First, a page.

The central task of the Royal Commission was to inquire into, and report on, whether any conduct of financial services entities might have amounted to misconduct and whether any conduct, practices, behaviour or business activities by those entities fell below community standards and expectations.
We acknowledge that the findings that have been laid bare may have raised concerns for many people. This is an understandable response given the nature of the findings.
At the core of the findings, the conduct, practices, behaviour and/or businesses activities of the identified financial service entities attributed to their failure in terms of the adherence to one or more of the following fundamental principles:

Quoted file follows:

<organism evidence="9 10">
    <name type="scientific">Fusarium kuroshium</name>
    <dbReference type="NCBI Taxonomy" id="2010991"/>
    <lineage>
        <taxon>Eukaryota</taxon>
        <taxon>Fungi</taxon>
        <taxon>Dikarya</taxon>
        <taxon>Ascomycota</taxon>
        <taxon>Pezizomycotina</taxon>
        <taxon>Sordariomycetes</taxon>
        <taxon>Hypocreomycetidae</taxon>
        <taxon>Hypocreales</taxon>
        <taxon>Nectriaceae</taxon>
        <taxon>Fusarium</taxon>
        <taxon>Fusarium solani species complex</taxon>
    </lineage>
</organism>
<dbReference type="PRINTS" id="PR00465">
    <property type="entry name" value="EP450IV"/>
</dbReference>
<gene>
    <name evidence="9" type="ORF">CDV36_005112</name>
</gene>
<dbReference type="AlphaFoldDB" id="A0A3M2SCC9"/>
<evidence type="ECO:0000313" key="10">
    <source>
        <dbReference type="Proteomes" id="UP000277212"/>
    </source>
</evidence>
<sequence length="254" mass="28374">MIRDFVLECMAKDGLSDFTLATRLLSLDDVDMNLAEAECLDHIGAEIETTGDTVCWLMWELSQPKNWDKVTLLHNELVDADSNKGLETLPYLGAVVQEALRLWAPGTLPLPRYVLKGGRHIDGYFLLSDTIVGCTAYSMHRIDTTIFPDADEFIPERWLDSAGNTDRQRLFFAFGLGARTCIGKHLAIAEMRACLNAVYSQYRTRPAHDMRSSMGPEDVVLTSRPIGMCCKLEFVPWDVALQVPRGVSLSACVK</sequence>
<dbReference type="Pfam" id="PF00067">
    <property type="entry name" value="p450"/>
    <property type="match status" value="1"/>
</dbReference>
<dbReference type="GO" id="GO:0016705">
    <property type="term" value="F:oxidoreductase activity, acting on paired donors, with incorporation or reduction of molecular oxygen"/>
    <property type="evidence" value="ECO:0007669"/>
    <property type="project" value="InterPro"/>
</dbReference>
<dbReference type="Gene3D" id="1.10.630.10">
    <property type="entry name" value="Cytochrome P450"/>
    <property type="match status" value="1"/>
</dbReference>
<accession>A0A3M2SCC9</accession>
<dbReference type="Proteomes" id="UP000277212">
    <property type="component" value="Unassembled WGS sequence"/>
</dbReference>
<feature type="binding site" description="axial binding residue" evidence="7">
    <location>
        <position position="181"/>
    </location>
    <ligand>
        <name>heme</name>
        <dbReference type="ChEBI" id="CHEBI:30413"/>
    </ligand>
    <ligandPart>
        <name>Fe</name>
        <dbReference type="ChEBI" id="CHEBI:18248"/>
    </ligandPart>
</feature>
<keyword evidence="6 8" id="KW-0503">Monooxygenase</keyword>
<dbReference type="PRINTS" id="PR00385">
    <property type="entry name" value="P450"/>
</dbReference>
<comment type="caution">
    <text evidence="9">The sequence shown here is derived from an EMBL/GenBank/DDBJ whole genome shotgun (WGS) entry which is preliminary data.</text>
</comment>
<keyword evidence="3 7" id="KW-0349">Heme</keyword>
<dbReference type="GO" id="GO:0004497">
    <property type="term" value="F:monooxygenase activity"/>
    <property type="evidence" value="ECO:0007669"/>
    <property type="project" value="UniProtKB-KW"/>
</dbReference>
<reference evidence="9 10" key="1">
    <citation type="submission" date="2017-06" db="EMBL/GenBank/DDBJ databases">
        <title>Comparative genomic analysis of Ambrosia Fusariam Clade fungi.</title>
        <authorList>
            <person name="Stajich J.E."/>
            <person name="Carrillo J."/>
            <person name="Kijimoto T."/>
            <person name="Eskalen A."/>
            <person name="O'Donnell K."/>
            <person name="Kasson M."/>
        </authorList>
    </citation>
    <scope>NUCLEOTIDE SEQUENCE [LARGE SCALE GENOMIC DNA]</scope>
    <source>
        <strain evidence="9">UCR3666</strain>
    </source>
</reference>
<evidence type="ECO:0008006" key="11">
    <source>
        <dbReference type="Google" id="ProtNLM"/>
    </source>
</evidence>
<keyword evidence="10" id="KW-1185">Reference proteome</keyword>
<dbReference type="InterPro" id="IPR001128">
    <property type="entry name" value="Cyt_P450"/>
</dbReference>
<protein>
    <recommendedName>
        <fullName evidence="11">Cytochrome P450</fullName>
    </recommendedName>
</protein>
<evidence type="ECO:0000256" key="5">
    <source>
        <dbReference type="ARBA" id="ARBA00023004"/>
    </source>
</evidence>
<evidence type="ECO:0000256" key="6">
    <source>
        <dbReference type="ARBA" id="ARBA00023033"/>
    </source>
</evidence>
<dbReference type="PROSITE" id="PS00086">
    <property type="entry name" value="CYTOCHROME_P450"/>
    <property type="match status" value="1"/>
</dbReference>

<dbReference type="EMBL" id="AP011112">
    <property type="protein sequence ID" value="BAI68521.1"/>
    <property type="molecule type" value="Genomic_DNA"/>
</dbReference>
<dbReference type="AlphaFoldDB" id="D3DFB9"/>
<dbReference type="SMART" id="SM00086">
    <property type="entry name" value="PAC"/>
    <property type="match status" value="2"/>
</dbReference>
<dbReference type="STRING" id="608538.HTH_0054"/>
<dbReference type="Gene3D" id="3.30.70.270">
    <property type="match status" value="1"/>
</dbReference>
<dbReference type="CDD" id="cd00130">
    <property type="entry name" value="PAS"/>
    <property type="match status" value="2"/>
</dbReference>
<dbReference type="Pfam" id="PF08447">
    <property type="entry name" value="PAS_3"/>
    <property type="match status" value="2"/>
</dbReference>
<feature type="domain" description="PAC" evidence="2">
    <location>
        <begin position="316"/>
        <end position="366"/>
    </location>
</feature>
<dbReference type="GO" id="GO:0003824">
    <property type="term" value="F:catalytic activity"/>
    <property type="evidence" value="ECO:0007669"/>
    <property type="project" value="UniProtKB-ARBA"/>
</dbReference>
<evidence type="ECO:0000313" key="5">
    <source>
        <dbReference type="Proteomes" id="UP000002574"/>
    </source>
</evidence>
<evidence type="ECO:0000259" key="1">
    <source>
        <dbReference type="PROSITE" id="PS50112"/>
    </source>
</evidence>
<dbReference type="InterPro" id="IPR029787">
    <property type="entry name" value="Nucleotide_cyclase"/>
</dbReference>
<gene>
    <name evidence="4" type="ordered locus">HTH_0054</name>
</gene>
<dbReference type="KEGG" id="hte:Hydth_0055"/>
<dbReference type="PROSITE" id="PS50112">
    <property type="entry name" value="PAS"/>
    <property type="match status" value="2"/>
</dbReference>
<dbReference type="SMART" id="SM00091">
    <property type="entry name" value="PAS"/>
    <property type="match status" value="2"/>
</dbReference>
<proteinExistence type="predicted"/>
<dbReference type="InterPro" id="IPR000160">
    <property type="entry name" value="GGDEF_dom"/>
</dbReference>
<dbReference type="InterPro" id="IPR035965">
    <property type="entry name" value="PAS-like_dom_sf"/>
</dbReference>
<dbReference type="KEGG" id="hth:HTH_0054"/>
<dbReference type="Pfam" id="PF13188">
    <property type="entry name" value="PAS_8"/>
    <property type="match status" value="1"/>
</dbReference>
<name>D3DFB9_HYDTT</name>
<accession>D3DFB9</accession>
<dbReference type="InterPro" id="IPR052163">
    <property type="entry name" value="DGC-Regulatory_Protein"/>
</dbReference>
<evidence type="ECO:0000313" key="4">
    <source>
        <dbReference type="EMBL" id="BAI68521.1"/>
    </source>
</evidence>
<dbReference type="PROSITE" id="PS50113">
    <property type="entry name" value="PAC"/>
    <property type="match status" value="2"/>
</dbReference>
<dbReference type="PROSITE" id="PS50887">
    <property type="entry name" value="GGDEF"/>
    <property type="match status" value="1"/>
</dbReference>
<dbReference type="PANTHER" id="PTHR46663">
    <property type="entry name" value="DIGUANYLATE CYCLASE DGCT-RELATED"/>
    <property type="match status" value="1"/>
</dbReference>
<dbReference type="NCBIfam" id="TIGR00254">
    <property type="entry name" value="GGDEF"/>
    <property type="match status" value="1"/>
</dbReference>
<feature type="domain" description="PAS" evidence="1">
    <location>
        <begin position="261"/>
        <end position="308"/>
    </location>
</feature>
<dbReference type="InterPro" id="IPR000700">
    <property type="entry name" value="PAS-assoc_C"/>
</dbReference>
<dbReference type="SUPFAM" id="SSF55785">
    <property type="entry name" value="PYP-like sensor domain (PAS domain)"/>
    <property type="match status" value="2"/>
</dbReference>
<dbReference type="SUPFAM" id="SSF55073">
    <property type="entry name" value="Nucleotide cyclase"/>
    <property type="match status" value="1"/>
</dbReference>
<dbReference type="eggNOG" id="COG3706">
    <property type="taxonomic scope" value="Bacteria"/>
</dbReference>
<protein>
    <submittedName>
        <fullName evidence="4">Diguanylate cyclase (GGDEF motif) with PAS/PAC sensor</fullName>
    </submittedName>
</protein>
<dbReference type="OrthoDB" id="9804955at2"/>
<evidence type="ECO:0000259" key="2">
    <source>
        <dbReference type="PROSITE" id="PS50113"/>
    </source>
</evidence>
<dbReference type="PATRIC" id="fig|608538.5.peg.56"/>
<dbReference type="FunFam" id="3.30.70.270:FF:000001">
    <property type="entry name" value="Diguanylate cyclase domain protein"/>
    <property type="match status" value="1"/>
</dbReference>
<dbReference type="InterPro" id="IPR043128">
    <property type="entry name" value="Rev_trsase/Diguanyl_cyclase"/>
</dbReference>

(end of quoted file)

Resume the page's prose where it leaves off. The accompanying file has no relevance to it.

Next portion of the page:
- Obey the law;
- Do not mislead or deceive;
- Act fairly;
- Provide services that are fit for purpose;
- Deliver services with reasonable care and skill; and
- When acting for another, act in the best interests of that other.
The Royal Commissioner, Kenneth Hayne, summarised it well when he said, “The interests of client, intermediary and provider of a product or service are not only different, they are opposed. An intermediary who seeks to ‘stand in more than one canoe’ cannot. Duty (to client) and (self) interest pull in opposite directions.”
With this in mind, in the recently released final report, The Royal Commissioner, Kenneth Hayne, made 76 recommendations, spread across several areas:
- Financial advice;
- Culture, governance and regulation; and
The Government also recently released their response to the final report, which outlined that they would be supporting all recommendations – and, in some instances going further.
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